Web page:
4. Pneumatolytic phase 500-300 degrees C:
Minerals formed in this phase form at lower temperatures and rising pressure. Superheated volatile components are involved. The most prominent of these components is water vapor, boron and fluorine gases. Under the influence of these vapors, other minerals are often formed in the contact zone of limestone.
5. Hydrothermal phase 400-50 degrees C:
This is a process associated with igneous activity that involves heated or super-heated water. Water at very high temperature and pressure is an exceedingly active substance, capable of breaking down silicates and dissolving many substances normally thought to be insoluble. This is the last stage of minerals that can be considered to be formed directly from magma.
- Emerald (Colombian)
Zircon to calculate the age of the earth
Zircon forms in granites deep in the earth's crust (plutonic rock). Through movement of tectonic plates, this granite is brought to the surface and starts mountain building. Through erosion, the granite (and the contained zircon) builds sediments which will eventually be buried deep enough to transform into metamorphic rocks.
Zircon has two important properties:
- Relative high hardness
- Resistance to chemical attacks
Due to its hardness of 7.5 on the scale of Mohs, the zircons usually survive the sedimentary process intact. Because of its resistance to chemical attacks, zircon will survive the contact metamorphism process which is trying to attack it with heat and pressure. The latter is important as the liquid mass surrounding the zircon will cause a new rim to be formed around the old zircon, just like the formation of tree rings. This first cycle usually will take hundreds of million years.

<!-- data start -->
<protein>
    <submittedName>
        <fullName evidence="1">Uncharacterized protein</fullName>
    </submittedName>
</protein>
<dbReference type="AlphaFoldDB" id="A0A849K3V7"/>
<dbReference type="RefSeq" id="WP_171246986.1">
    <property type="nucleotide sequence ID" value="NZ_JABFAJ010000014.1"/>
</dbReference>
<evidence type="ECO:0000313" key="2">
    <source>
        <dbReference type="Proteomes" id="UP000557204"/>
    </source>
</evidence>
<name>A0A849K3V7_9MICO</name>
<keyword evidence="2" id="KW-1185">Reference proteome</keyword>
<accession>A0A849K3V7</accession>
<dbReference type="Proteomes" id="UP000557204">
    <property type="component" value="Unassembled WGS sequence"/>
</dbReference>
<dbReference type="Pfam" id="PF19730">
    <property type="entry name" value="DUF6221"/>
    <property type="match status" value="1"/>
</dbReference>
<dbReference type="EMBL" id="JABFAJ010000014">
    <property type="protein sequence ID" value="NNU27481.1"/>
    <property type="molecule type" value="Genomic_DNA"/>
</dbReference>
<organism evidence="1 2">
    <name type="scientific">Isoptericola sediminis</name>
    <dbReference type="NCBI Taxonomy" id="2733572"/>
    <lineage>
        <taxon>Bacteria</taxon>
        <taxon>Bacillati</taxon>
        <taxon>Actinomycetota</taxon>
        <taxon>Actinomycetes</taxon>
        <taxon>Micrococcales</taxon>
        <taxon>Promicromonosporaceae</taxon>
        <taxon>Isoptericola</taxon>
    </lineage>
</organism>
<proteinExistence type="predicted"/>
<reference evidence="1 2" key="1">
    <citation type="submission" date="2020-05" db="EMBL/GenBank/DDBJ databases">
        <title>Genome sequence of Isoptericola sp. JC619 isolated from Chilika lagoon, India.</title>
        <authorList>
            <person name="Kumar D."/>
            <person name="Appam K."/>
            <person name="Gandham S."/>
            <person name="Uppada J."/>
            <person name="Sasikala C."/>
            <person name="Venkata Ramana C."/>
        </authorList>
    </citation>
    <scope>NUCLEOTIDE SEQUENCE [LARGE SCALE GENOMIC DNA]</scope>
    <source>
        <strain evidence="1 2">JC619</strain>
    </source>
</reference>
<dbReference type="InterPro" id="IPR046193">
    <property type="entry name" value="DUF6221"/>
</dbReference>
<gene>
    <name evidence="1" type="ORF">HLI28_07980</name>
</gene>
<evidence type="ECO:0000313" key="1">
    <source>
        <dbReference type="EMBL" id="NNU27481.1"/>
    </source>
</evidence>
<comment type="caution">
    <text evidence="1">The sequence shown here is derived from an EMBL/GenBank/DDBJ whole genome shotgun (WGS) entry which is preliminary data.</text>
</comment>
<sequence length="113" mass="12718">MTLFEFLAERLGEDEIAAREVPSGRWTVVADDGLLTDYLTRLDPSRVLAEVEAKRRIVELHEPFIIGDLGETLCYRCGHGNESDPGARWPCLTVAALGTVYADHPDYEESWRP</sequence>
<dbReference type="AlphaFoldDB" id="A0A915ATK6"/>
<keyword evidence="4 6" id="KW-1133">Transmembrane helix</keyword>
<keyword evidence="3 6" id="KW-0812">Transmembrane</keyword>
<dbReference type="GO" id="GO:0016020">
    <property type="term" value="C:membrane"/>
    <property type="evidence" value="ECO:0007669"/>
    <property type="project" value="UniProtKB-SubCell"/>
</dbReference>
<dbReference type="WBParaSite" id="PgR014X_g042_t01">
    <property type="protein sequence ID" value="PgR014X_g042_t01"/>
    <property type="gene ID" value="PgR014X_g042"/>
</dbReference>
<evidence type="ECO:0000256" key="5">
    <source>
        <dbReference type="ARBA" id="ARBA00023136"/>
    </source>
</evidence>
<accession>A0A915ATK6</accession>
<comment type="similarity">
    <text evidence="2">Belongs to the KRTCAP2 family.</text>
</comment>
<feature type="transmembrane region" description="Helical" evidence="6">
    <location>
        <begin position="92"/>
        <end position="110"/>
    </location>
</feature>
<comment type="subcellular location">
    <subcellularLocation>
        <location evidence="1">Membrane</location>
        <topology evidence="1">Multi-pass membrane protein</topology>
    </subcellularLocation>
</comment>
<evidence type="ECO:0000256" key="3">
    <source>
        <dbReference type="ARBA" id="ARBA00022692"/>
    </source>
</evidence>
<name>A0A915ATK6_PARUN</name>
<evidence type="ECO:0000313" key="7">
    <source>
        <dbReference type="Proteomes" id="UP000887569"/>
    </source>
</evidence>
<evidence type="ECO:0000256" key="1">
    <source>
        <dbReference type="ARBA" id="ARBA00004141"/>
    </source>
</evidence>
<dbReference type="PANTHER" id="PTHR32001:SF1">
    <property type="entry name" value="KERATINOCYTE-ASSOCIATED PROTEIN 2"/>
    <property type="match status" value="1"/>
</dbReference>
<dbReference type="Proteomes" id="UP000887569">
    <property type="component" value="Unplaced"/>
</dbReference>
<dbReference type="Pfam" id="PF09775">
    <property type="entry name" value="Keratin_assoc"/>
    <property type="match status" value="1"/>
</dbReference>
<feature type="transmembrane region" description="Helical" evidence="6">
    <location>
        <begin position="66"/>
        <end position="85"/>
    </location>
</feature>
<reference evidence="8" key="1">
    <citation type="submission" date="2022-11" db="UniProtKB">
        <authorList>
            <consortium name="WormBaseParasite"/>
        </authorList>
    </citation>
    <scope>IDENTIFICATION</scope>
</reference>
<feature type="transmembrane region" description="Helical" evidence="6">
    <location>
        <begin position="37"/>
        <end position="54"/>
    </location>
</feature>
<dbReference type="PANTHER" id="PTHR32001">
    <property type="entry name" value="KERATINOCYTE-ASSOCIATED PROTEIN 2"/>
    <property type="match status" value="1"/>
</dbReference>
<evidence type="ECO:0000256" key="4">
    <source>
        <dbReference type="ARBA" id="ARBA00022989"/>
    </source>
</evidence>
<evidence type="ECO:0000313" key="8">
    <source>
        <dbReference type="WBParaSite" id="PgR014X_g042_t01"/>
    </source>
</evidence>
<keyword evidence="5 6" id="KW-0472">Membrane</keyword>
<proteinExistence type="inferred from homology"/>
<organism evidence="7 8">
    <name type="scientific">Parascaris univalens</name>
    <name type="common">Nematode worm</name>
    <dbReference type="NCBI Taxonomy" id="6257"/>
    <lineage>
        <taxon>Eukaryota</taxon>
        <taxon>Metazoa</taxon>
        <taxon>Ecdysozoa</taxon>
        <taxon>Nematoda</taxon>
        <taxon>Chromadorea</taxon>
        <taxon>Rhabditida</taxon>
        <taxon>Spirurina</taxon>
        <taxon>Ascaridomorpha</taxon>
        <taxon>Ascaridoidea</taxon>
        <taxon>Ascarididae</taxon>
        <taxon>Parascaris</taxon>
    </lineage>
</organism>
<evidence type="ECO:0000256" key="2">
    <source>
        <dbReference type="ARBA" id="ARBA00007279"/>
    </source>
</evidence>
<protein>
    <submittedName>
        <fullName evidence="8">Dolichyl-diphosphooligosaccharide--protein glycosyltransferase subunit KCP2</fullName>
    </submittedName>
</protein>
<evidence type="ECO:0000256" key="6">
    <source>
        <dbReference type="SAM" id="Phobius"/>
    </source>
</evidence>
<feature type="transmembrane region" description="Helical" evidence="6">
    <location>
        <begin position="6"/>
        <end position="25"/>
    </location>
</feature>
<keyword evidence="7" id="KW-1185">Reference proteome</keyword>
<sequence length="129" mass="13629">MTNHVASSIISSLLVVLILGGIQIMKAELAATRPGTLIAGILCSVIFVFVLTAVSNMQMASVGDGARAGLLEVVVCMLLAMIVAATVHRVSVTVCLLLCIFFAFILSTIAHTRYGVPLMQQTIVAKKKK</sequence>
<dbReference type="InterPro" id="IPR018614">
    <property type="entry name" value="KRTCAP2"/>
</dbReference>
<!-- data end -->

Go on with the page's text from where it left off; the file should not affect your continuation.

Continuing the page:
The old crystal with its newly formed rim is then pushed up again through tectonic plate interactions, then this geologic cycle repeats itself.
A third and well known property of zircon is that it can accommodate radioactive elements like uranium. Uranium has the ability to decay into lead at a fixed time rate. Calculation of the uranium-lead ratio may give a clue of the age of the zircon (and thus Earth's age). However, lead may leak from the zircon, disturbing the uranium-lead ratio.
Fortunately, scientists found a new way of calculation by using isotopes. The uranium-238 isotope (with a half-life of 4.468 billion years) decays to lead-206, while uranium-235 (with a half-life of 703.8 million years) decays to lead-207. The "secondary ion mass spectrometry" (or SIMS) technique is used for this kind of measurement. By measuring both 'parent-daughter' decays of both these processes, an accurate age of the zircon can be calculated -- that is, if both measurements are consistent (which is not always the case).
The Isua rocks on Greenland are a source for this way of dating the earth's age. Current calculations indicate Earth is 4.6 billion years old.
Further reading: A birthstone for earth
The sedimentary cycle is the second largest cycle in mineral and rock formation. Sedimentary rocks are formed by erosion, transport in rivers, ice etc. and involve the decay and disintegration of a preexisting rock mass. Usually there are no new minerals formed, only found.